Leicestershire, 02 July 2013 – Working in partnership with scientists at the University of Leicester aerial mapping company Bluesky has assisted in the completion of a project to map levels of nitrogen dioxide in the city of Leicester. By installing ground breaking pollution detecting technology on an air survey plane the Airborne Air Quality Mapper (AAQM) project was able to accurately capture and record levels of nitrogen dioxide across the east midlands city. The heatmap style images were overlaid on Google Earth and revealed distinct differences in air quality between green, wooded areas and busy road junctions and areas of industry.
This is the first time anyone in the UK has been able to use airborne devices to map pollution levels across whole cities, said Project Leader Dr Roland Leigh of the Earth Observation Science group at the University of Leicester. Dr James Lawrence, Research Associate, who developed much of the AAQM instrument and flew with it during test flights added, We have a world first spectrometer which shows where the major emissions are occurring typically in industrial or heavy traffic areas.
Air pollution costs the UK government 20 billion a year and is said to be the second biggest threat to public health after smoking, commented Blueskys Technical Director James Eddy. By working with physicists at the University of Leicester we can help get an understanding of potential causes and contribute to monitoring programmes and research to minimise emissions
in cities around the world.
The AAQM project utilised the University of Leicesters world leading Compact Air Quality Spectrometer, mounted on a dedicated aerial survey aircraft. The device monitors visible light and measures how much light is lost at specific wavelengths absorbed by NO2. The technology has previously been used as part the CityScan project with devices mounted on tall buildings in Leicester, Bologna and London during the Olympics to build 3D maps of pollution across the cities.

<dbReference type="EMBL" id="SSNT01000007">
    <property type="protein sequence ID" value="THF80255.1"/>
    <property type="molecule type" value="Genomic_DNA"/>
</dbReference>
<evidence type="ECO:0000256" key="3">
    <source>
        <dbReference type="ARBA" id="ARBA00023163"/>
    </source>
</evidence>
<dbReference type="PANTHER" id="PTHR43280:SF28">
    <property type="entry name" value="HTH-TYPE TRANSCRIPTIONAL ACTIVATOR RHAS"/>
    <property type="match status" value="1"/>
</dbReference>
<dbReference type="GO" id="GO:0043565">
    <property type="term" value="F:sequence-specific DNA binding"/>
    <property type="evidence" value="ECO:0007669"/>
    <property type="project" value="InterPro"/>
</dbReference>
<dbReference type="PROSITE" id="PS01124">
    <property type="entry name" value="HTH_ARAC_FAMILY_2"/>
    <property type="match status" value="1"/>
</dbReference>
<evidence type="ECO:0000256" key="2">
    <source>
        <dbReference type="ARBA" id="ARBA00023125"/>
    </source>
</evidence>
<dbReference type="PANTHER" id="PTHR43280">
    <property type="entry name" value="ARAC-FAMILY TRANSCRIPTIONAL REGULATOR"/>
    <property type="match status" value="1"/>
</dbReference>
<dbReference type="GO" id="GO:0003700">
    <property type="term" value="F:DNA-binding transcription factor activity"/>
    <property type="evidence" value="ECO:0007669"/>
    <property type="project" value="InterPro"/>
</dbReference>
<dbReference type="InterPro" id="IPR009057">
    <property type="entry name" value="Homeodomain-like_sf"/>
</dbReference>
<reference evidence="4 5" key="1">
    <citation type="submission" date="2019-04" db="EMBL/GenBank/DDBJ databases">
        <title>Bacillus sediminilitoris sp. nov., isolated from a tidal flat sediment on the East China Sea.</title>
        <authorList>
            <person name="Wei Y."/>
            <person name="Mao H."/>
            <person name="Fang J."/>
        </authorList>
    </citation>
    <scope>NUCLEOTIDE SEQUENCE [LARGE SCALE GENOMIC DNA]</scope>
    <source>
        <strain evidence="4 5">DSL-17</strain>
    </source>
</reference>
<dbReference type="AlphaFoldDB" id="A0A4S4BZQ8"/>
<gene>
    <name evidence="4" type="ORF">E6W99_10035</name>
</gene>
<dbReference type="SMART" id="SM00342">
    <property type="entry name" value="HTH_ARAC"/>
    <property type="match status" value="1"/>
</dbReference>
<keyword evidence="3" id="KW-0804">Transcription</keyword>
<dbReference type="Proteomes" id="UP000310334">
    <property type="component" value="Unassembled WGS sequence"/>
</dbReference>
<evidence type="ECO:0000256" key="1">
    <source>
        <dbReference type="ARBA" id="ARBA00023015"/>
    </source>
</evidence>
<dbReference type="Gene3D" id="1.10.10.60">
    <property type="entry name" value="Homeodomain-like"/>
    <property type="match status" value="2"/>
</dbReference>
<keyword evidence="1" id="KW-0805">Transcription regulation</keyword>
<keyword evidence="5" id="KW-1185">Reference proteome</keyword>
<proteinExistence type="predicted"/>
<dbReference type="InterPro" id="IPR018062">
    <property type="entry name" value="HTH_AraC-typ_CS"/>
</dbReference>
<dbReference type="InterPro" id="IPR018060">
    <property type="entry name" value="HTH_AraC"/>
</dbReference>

Nitrogen dioxide (NO2) is part of a group of highly reactive gasses known as nitrogen oxides. NO2 forms quickly when fossil fuels are burned for example petrol or diesel in a car or natural gas in a domestic boiler or power station. There is clear evidence that high levels of NO2 can have adverse effects on health including increased risk of respiratory illnesses such as bronchitis and even heart attacks.
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Notes for Editors:
Bluesky is a UK-based specialist in aerial imaging and remote sensing data collection and processing. An internationally recognised leader with projects extending around the globe, Bluesky is proud to work with prestigious organisations such as Google, the BBC and Government Agencies.
Bluesky has unrivalled expertise in the creation of seamless, digital aerial photography, 3D landscape/cityscape visualisations and prints and also runs a national mapping centre, providing digital mapping, satellite imagery and aerial photography including ultra-high resolution imagery of cities and towns.
Bluesky is now leading the way developing innovative solutions for environmental applications including the UKs first nationwide map of solar potential, citywide heat loss maps, 3D maps of trees and their proximity to b uildings and historical imagery. For further information visit www.bluesky-world.com
The Earth Observation Science group, based in the Space Research Centre at the University of Leicester is an internationally recognised multi-disciplinary team dedicated to research into many aspects of remote sensing, atmospheric and Earth surface science. For further information including details of group members, current research and publications visit www.leos.le.ac.uk